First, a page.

When launching a new consumer application, especially those in the social space, many developers today rely on an invite mechanism that has the app’s initial user base reaching out and recommending the app to their friends. But today, these invite systems are often fairly basic – they connect to a phone’s address book and then force the user to sift through their hundreds of contacts for those they think would be interested in joining the new app, too.
A Y Combinator-backed startup called YesGraph wants to make these invite and referral systems more intelligent, with a tool for developers that puts the best contacts – meaning those who are most likely to accept an invite – at the top of the list provided to users.
The company has also now raised a $1 million seed round led by Bloomberg Beta to fund the service’s further development.
YesGraph was initially founded in summer 2012 by Ivan Kirigin, previously head of growth at Dropbox. But earlier, the company was focused on using its core engine to develop a better recruiting system which would help companies find top talent to join their team by highlighting people who current employees already knew.
In the months since that product’s debut, however, YesGraph encountered some challenges. For instance, LinkedIn made changes to its API which limited full access only to approved partners, which put a damper on the growing ecosystem of startups that leveraged the technology for other purposes, as YesGraph did. In addition, explains Kirigin, the earlier service was something that appealed a lot to fiercely competitive tech companies, but wasn’t resonating outside the industry as much.
But really, he adds, the idea to put the core engine into use in a new way was simply more compelling. Plus, after talking to a number of companies in the space, he found there was a lot of demand.
“Before we wrote a line of code dedicated to spinning out this core engine, we already had some pilot customers lined up to use it,” notes Kirigin.
The way the system works is somewhat complex, but at a high level, it combines a data from a number of sources, including external services like FullContact, as well as information users have already shared with the app. It also takes into account the app’s targeted customer base and the app’s purpose to make its recommendations.
For example, if it’s a social app for families, then it may want to track down those whose email addresses have the user’s same last name. Or if it’s a collaborative app for business users, it may want to locate colleagues who share the same email domain.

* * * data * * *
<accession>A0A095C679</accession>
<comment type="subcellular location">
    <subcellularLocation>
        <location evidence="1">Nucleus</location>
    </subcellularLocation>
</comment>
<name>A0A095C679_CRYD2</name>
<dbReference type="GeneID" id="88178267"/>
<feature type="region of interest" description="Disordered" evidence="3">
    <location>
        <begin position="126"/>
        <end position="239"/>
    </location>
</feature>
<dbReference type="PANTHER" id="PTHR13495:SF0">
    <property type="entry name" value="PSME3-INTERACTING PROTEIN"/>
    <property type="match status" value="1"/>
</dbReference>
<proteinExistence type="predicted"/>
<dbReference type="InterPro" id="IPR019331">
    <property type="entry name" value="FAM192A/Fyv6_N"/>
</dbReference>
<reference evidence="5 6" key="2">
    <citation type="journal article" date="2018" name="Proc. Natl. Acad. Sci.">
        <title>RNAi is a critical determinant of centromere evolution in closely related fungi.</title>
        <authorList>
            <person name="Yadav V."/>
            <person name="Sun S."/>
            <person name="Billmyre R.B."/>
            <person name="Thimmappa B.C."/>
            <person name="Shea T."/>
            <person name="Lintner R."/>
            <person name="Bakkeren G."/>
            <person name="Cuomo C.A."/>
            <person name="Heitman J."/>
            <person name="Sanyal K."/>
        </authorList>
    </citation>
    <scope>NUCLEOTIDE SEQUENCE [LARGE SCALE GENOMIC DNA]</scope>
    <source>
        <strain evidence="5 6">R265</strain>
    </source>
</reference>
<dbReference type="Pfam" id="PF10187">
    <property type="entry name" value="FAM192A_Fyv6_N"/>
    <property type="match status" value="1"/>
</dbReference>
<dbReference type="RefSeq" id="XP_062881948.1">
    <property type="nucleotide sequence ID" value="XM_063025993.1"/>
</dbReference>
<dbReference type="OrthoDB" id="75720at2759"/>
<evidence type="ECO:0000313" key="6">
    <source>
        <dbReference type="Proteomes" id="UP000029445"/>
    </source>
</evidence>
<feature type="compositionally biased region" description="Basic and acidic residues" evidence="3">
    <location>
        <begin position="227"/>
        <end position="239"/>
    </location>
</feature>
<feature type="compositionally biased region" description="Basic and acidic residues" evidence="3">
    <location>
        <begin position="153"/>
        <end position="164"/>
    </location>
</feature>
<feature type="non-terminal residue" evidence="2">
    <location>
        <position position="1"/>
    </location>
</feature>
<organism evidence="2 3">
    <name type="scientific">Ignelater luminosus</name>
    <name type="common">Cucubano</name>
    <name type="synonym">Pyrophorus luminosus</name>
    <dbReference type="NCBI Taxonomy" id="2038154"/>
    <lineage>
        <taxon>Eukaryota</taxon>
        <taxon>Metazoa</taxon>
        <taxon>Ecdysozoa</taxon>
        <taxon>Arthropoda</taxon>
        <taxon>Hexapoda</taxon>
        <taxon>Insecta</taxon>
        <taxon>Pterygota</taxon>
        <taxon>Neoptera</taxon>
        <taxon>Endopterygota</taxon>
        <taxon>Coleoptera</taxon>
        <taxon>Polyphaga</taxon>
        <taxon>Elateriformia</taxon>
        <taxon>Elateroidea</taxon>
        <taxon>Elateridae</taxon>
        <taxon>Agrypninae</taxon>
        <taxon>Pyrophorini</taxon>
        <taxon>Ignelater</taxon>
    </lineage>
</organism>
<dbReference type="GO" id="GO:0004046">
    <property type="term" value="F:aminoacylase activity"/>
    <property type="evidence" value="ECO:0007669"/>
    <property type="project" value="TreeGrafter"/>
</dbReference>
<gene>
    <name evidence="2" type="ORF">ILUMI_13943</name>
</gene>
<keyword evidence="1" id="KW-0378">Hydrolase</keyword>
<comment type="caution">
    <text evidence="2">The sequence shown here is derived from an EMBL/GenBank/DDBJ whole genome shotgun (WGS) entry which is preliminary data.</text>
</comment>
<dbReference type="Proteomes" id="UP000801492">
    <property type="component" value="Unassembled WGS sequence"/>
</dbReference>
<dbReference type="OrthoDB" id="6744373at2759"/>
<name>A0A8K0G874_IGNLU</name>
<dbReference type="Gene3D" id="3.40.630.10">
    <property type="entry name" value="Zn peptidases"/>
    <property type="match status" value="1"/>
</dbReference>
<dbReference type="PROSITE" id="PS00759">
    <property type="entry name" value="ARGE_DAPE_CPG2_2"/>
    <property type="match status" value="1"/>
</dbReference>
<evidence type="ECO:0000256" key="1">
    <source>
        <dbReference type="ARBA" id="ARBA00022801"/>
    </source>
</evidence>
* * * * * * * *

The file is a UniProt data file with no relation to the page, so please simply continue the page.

The requirements for each company’s invite system will vary, of course, but the overall goal is to automate the ranking of a user’s contacts when they invite friends to join an app. So instead of just being presented with a list where all the “Aarons” are at the top of the recommended contacts, the most relevant contacts are presented first.
To make this work, YesGraph has to understand both a user’s relationship with the contact in question, and it has to understand how good of a match that contact is for the app itself – something which in other industries is referred to as “lead scoring.”
Larger social networking companies already have big teams dedicated to developing sophisticated growth and referral systems like this, but the goal with YesGraph is to expand access to a broader range of companies, from smaller startups up to enterprise level clients.
The system will be made available via a developer API – and because it’s still in private beta, pricing is not yet available. But Kirigin says that, eventually, the company will be able to attribute an app’s growth to its recommendations and will charge accordingly.
Some of YesGraph’s earliest testers include YesGraph’s Y Combinator colleagues, and it’s working with these customers to figure out where it makes sense to take the service next – whether that’s developing SDKs for iOS or Android, or figuring out what sort of functionality should be included in YesGraph’s online dashboard.
The dashboard, which is also still under development, will display the product’s performance. Kirigin says that he’s thinking that this dashboard should be more about offering analysis, instead of something YesGraph customers have to configure for themselves to make the service work better.
“I personally think the responsibility’s on us – building a complex dashboard to tune and target things is like having enough rope to hang yourself…I’d like to set the bar higher,” he says. “We should figure out what sort of knobs to turn to make it optimized.”
In addition the Bloomberg Beta investment, YesGraph is backed by Y Combinator, Michael Birch and other angel investors. The company had also raised $1.3 million earlier from NextView Ventures, Andreessen Horowitz, Accel Partners, Founder Collective, Quotidian Ventures, Rivet Ventures, Michael Birch, Gustaf Alströmer, Lance White, Tom Williams, and Adam Gross for its recruiting product in the past.